The Department of Social Development is continuing to review its pet policy in public housing units several months after it stirred up a controversy by sending out eviction notices to some pet-owning tenants.
In February, several tenants of government-subsidized housing units in Moncton were shocked to receive letters telling them they would have to surrender their pets or move out.
Sue Stultz, the former social development minister, backed down from the plan following the public outcry. However, Stultz ordered a review of the department’s policy on pets in public housing units.
The "no pets" sign is still hanging on the front door of the Lions Tower building in Moncton.
But Jean-Francois Pelletier, a spokesperson with the Department of Social Development, said government officials were in Moncton on Tuesday discussing the pet policy with residents.
"The objective was to ensure the policy balances the obligation to protect residents from dangerous pets or unhealthy living environments, while respecting the important medical benefits that a family pet may bring," he said.
Pelletier said the government working group was in Bathurst on Monday and has plans to visit Saint John next week.
"The focus that we have with them during those meetings is to see what should be the limits placed on the number of pets a tenant could own, what breed or size should be allowed, should there be special consideration given to the approval given to pets of existing tenants," he said.
"What can be done to address concerns of other tenants who are not comfortable with animals."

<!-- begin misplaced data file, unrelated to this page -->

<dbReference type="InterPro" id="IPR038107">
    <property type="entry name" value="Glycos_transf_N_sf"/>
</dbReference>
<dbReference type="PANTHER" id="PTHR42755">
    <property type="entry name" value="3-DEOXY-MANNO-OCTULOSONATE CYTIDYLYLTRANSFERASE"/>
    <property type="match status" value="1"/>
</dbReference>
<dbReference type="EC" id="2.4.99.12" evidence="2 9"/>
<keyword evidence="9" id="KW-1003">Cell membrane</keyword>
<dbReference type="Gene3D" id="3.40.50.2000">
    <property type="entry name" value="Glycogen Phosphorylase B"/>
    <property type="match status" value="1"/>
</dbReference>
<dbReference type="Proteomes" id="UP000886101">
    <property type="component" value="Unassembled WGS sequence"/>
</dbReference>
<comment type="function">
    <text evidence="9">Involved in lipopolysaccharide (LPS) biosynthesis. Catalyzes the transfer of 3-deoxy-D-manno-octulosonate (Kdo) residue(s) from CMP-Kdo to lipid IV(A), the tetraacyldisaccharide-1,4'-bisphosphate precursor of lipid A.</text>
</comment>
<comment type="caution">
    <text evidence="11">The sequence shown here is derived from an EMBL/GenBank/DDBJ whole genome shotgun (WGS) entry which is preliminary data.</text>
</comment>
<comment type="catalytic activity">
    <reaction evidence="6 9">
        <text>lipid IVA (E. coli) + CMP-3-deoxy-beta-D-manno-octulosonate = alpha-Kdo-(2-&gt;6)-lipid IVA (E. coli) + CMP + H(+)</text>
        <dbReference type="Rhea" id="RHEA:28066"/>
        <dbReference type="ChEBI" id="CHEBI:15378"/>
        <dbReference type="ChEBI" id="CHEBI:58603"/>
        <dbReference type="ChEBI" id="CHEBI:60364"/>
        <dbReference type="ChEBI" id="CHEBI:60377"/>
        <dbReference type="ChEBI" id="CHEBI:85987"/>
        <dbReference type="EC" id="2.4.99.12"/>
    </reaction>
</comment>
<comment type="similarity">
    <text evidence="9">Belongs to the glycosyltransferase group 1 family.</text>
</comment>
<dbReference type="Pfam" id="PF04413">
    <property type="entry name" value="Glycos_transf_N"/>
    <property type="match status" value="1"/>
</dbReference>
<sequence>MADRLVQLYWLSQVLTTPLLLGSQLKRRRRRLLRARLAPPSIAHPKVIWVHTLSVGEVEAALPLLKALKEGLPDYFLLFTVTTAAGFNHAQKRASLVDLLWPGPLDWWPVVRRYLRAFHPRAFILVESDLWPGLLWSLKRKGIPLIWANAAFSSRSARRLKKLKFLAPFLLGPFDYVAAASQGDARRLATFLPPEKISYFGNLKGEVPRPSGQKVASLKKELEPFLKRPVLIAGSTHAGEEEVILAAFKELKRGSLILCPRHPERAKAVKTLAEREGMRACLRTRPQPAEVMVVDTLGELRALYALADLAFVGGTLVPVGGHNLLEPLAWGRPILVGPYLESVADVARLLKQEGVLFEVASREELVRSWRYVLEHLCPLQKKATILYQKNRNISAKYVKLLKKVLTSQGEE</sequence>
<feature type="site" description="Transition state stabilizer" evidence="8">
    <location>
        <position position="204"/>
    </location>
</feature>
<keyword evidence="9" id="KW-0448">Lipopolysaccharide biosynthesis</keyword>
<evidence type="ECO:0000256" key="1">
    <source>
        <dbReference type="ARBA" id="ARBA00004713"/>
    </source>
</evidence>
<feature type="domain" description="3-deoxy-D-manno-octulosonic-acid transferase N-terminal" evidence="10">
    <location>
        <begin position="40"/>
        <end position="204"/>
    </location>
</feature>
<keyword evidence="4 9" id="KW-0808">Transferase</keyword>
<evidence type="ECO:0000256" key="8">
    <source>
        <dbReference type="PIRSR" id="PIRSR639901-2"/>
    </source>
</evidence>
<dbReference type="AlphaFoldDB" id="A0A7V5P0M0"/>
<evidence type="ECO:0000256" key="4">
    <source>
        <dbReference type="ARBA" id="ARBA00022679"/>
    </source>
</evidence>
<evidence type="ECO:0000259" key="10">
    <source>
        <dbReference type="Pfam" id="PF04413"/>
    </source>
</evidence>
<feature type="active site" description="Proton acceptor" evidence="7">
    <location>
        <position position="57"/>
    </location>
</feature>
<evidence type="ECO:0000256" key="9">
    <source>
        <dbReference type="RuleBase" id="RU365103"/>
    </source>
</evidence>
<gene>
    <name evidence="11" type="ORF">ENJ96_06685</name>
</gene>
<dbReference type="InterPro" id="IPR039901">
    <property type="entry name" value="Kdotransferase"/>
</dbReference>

Pelletier said he isn't sure how long the review could take. He said the existing pet policy is 25 years old.
While the policy has been around for a long time, some tenants still had pets in their homes. The enforcement of the policy in February prompted seniors to protest outside of Stultz’s office.
Before the order was given to re-evaluate the entire policy, the provincial government also rescinded a notice to remove a dog from Dani Sonier, a 19-year-old man who has cerebral palsy.
Sonier had been told he would have to give up his nine-year-old dog, Molly.
Sonier forwarded letters from therapists saying he needed to keep his dog.
Months after the controversy died down, some tenants are sympathetic to pet owners.
But Yvon Bois, who lives in Lions Tower, said he does not believe people should be breaking the rules.
"I can understand the lady wants some pets, you know they feel lonely, stuff like that. But the thing was, they signed a lease and the lease stipulates there is no pets here. So they didn't respect the lease," he said.
Since the issue surfaced in February, Pelletier said there have been no complaints about pets in public housing facilities.
Once the working group has completed its research, it will present its report to new Social Development Minister Madeleine Dubé.
Earlier this year, the provincial government did take steps to apologize to residents who had received the eviction notices.
A regional director for the department was sent to the public housing units to go door-to-door and speak with residents who had received the eviction notices.
NDP Leader Dominic Cardy harshly criticized the provincial government’s actions in February, calling the initial decision "a complete misallocation of government resources."